Dwelling

London
Seminarweek: March 16–20, 2015

Claude Monet, Houses of Parliament, London, 1905.

London’s contribution to architecture is simplicity. In almost all periods English monumental architecture has been ordinary and conventional in character as compared with that of other countries, while English domestic architecture always had a stamp of its own. While other countries have contributed more to the art of painting, sculpture, music or monumental architecture, the English have cultivated everything connected with daily life: they have made it an art to live in the right way.
— London the unique city, SE Rasmussen, 1934

London is a paradoxical mixture of elegant streets and squares, the Georgian and Victorian London that Rasmussen had in mind, and the brutal laissez faire economy that produced these and many less salubrious examples of urban living over the past three hundred years. London’s growth has followed the full force of the market economy at every stage of its development which has thrown up the first examples of industrial workers’ slums as well as the earliest examples of paternalist social housing. One can also find the earliest examples of the Garden City as well as fragments of the cité vert and Team X mats. London is a very big city so it is not surprising that within its unfettered boundaries one can find examples of every housing experiment of the last 100 years, always incomplete and fragmentary. 

Other cities have the financial means and political will to sustain these fragments of utopia. London with its extreme social diversity and a disappearing political will, finds this increasingly difficult. In this huge city with its inherent tolerance that makes it home to people from all over the world and where direct popular protest is a historic tradition, today there is a disturbing trend of demolition in the name of social action that is actually intended to increase density, force gentrification and increase the profits for private developers. It seems as if 21st century London can no longer be bothered with even fragmentary utopias anymore.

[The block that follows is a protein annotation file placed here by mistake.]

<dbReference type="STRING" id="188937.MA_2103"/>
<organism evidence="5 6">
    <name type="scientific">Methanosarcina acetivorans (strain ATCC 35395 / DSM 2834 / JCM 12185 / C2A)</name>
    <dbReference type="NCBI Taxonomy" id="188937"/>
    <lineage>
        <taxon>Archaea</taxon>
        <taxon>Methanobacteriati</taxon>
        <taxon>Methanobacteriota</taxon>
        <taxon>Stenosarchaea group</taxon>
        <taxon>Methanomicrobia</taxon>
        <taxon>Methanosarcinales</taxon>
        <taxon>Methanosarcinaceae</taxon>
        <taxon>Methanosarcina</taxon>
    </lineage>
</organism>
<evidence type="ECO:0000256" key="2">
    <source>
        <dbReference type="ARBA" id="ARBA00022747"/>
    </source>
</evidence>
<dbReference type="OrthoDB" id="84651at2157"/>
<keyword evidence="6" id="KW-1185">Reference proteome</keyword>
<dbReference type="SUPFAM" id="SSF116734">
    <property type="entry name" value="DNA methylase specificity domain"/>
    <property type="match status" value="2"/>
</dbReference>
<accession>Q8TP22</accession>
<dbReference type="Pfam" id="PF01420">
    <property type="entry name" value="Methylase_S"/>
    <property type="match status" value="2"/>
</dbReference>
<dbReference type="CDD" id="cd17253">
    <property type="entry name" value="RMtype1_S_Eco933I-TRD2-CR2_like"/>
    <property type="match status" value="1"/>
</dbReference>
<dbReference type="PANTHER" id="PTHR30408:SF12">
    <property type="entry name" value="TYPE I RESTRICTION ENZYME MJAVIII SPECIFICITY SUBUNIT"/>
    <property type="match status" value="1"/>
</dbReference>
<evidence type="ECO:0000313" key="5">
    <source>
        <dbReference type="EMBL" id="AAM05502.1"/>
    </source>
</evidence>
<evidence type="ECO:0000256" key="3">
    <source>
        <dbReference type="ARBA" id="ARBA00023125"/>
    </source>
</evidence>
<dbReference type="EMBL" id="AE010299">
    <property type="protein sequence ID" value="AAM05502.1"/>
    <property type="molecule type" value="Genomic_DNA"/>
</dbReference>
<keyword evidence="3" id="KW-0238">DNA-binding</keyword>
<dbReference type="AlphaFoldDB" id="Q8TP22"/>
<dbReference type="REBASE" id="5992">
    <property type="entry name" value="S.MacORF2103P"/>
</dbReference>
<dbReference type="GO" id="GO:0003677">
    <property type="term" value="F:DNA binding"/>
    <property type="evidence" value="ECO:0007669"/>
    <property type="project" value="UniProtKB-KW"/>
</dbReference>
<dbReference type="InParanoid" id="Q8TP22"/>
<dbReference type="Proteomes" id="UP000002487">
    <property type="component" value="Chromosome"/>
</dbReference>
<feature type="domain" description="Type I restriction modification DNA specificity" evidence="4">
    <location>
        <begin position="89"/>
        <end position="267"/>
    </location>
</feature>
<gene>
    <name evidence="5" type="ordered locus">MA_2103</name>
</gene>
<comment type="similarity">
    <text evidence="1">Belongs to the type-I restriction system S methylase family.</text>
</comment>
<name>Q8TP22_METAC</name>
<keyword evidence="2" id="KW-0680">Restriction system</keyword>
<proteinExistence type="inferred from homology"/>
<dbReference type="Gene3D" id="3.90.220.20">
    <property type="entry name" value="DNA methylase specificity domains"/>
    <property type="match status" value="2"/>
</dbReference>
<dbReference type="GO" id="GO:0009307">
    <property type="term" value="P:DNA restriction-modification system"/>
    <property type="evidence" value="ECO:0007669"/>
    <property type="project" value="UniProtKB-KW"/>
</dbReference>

We will visit 100 years of housing in London and meet architects, planners and political commentators to discuss what has happened and why. We will also experience the genius of this great city with its indefatigable ability to generate vital popular and high culture.

The costs are approximately 800 CHF including transportation, accomodation, a group dinner, entrances, guides and reader.

Category D, 15 students

Professor Adam Caruso
Assistants: Reem Almannai, Martina Bischof, Maria Conen, Murat Ekinci, Anna Page, Kai Zipse